The build-up, wash-off and potential pollutant source samples were analysed to identify their physical and chemical signatures. As metals and hydrocarbons are potentially toxic pollutants even at low concentrations (Kelly et al., 2010) and as they can be influenced by the available solids and organic matter (Gunawardana et al., 2011), samples were tested for solids, metals, hydrocarbons and organic matter. Build-up and wash-off samples were also tested for particle size distribution due to linkages between metal and hydrocarbon affinity to solids based on particle size

(Deletic and Orr, 2005; Sartor and Boyd, 1972). In addition, build-up samples were size fractionated to different particle size ranges namely; >425 µm, 300-425 µm, 150-300 µm, 75-150 µm and <75 µm and each fraction was tested for metals, hydrocarbons and organic matter in order to investigate the influence of particle size on metal and hydrocarbon affinity. The laboratory test methods adopted in this study are given in Section 4.3. Road build-up, wash-off and potential source samples were tested for metals and hydrocarbon compounds as outlined in Table 3-1.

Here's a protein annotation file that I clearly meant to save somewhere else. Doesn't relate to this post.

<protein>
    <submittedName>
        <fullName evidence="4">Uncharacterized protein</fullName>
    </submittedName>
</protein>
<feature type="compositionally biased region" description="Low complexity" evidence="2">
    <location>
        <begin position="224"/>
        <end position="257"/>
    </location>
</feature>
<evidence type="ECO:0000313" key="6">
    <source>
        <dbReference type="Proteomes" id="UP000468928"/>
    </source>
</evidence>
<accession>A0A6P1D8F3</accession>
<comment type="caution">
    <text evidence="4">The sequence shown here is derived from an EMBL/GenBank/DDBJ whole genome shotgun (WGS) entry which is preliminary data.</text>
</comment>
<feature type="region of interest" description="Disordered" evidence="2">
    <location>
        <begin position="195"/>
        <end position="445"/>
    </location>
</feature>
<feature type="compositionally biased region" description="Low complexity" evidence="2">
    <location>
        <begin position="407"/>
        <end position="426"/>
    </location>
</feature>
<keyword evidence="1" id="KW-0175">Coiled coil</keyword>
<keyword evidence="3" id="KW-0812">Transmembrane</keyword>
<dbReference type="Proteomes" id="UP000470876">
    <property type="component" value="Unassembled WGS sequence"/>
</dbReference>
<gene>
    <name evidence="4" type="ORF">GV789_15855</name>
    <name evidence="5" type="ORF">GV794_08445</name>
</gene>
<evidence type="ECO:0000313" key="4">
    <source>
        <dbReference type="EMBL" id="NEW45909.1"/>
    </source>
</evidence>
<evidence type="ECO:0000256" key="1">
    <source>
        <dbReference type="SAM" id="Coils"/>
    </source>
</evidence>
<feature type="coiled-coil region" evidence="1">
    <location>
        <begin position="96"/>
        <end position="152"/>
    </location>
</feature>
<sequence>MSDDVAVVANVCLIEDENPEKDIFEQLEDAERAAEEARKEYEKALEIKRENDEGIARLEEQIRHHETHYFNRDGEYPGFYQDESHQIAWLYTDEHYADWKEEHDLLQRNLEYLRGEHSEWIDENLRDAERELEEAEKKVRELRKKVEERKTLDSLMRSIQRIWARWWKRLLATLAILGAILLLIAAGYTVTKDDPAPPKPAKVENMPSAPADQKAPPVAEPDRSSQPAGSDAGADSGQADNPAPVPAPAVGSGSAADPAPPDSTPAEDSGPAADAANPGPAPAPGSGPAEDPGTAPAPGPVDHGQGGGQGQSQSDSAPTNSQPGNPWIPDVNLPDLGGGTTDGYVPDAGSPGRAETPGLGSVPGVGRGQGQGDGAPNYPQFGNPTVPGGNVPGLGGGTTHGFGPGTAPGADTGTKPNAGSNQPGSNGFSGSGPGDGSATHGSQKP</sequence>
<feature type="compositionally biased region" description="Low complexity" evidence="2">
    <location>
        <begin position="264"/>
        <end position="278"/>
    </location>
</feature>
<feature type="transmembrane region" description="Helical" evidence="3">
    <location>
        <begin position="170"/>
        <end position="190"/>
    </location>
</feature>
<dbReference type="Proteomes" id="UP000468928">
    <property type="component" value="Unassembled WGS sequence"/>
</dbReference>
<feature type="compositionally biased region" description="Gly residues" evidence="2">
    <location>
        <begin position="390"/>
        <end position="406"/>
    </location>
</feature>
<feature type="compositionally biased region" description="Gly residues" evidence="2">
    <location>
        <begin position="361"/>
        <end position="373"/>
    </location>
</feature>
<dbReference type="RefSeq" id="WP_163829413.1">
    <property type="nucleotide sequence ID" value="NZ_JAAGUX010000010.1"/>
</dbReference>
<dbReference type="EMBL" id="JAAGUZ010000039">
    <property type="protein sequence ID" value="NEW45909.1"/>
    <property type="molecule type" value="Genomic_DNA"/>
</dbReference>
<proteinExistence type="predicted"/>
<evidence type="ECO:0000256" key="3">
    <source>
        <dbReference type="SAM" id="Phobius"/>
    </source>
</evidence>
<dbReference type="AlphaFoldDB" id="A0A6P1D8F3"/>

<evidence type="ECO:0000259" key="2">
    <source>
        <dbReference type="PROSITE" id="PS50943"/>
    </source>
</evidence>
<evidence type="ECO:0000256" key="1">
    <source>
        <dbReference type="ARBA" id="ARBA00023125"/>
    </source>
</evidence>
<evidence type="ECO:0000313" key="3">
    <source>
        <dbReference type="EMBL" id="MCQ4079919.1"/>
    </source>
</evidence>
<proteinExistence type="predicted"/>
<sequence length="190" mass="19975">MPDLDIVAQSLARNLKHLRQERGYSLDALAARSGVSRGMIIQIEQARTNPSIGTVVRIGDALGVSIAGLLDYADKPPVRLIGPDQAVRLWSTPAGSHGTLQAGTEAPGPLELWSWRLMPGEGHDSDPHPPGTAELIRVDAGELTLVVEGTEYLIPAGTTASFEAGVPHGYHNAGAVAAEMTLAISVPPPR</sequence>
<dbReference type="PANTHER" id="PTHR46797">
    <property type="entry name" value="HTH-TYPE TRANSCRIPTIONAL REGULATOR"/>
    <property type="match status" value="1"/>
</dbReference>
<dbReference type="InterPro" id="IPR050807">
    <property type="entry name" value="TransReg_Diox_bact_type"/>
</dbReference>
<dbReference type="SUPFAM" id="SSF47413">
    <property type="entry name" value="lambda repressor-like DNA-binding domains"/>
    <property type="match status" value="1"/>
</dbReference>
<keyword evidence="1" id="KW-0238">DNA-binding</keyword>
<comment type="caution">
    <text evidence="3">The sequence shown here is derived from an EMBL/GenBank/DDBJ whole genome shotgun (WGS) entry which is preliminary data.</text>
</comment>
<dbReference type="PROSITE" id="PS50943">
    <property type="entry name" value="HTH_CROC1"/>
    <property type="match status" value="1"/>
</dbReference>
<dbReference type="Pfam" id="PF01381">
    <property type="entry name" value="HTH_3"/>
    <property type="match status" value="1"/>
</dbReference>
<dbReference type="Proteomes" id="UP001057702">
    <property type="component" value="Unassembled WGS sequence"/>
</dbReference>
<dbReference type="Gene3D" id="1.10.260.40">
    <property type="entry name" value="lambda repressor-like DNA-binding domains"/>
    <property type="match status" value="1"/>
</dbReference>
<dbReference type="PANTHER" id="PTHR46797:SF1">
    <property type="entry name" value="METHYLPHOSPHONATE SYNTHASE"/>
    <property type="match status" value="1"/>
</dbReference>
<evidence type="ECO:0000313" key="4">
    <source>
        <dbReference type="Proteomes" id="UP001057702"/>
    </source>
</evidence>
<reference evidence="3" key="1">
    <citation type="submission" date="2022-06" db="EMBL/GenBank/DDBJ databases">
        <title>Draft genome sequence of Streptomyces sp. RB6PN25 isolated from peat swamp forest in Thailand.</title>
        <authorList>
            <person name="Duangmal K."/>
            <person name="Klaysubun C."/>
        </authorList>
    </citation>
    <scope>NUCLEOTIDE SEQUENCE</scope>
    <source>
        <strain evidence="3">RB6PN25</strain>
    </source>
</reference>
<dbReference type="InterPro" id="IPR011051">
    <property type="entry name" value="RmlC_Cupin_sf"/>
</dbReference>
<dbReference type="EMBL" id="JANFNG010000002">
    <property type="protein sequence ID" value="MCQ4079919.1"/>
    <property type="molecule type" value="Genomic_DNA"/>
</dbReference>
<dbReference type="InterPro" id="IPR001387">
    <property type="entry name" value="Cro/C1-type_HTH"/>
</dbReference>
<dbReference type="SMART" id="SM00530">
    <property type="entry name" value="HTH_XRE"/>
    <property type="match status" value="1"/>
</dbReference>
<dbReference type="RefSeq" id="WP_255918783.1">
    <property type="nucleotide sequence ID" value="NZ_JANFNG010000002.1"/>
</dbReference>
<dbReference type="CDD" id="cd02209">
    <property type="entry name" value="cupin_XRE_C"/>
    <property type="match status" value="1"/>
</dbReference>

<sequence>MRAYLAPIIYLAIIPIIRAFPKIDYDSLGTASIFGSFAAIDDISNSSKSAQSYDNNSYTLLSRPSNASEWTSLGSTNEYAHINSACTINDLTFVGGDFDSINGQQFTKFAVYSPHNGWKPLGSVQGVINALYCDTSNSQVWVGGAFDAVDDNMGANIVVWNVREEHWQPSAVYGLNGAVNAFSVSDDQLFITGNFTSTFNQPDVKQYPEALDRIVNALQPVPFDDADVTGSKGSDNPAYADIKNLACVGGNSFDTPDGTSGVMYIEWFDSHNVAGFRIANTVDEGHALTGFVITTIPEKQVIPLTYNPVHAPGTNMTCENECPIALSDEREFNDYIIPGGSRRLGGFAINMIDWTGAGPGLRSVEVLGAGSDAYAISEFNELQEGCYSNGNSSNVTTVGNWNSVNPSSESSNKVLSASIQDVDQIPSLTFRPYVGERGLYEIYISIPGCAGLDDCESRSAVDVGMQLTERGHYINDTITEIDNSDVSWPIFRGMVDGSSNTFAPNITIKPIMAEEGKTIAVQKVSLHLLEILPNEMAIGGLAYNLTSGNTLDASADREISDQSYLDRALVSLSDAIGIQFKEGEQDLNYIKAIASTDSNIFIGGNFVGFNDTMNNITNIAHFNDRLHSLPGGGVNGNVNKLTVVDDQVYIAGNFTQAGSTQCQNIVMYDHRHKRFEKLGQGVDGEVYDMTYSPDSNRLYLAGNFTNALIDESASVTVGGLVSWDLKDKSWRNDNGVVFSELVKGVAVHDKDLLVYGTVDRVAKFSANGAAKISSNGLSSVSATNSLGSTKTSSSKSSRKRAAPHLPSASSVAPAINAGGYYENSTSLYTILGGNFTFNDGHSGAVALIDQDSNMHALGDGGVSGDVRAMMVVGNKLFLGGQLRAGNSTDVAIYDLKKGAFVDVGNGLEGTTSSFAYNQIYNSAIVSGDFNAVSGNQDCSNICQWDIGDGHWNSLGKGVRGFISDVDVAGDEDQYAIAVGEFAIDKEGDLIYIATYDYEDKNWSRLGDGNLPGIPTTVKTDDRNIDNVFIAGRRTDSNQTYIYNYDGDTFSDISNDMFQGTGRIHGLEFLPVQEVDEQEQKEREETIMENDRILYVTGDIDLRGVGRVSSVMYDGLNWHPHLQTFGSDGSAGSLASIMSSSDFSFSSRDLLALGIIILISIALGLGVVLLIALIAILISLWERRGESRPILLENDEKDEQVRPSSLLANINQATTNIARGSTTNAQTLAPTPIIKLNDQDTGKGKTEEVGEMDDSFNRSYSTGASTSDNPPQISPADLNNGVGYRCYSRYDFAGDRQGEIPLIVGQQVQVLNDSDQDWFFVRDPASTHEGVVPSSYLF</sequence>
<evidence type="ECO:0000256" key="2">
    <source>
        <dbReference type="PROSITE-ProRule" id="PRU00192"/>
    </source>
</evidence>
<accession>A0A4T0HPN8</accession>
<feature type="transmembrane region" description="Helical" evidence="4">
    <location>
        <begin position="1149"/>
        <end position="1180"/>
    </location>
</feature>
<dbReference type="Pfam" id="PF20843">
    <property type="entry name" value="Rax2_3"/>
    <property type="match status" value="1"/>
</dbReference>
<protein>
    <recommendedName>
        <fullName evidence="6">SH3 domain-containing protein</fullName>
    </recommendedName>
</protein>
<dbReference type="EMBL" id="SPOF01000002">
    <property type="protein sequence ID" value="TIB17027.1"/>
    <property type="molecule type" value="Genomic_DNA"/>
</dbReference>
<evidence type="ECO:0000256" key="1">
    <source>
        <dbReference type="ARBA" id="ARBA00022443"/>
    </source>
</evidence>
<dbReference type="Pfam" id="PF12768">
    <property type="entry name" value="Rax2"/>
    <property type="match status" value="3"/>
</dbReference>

Table 3-1 Metals and hydrocarbons compounds Selected for testing

Metals Hydrocarbons Compound Compound ID Compound Compound ID Lithium Li Octane (C8H18) C8 Sodium Na Decane (C10H22) C10 Magnesium Mg Dodecane (C12H26) C12 Aluminium Al Tetradecane (C14H30) C14 Potassium K Hexadecane (C16H34) C16 Calcium Ca Octadecane (C18H38) C18 Titanium Ti Eicosane (C20H42) C20 Vanadium V Docosane (C22H46) C22 Chromium Cr Tetracosane (C24H50) C24 Manganese Mn Hexacosane (C26H54) C26 Iron Fe Octacosane (C28H58) C28 Cobalt Co Triacontane (C30H62) C30 Nickel Ni Dotriacontane (C32H66) C32 Copper Cu Tetratriacontane (C34H70) C34 Zinc Zn Hexatriacontane (C36H74) C36 Molybdenum Mo Octatriacontane (C38H78) C38 Rhodium Rh Tetracontane (C40H82) C40 Palladium Pd Cadmium Cd Tin Sn Antimony Sb Barium Ba Platinum Pt Lead Pb

These compounds are commonly found in the urban environment. Particularly, the selection of compounds was to determine tracer compounds associated with potential sources as an aid to source characterisation of build-up and wash-off. The identification (compound ID) used in Table 3-1 is used in discussions throughout the thesis.

In document Source characterisation of urban road surface pollutants for enhanced water quality predictions (Page 64-70)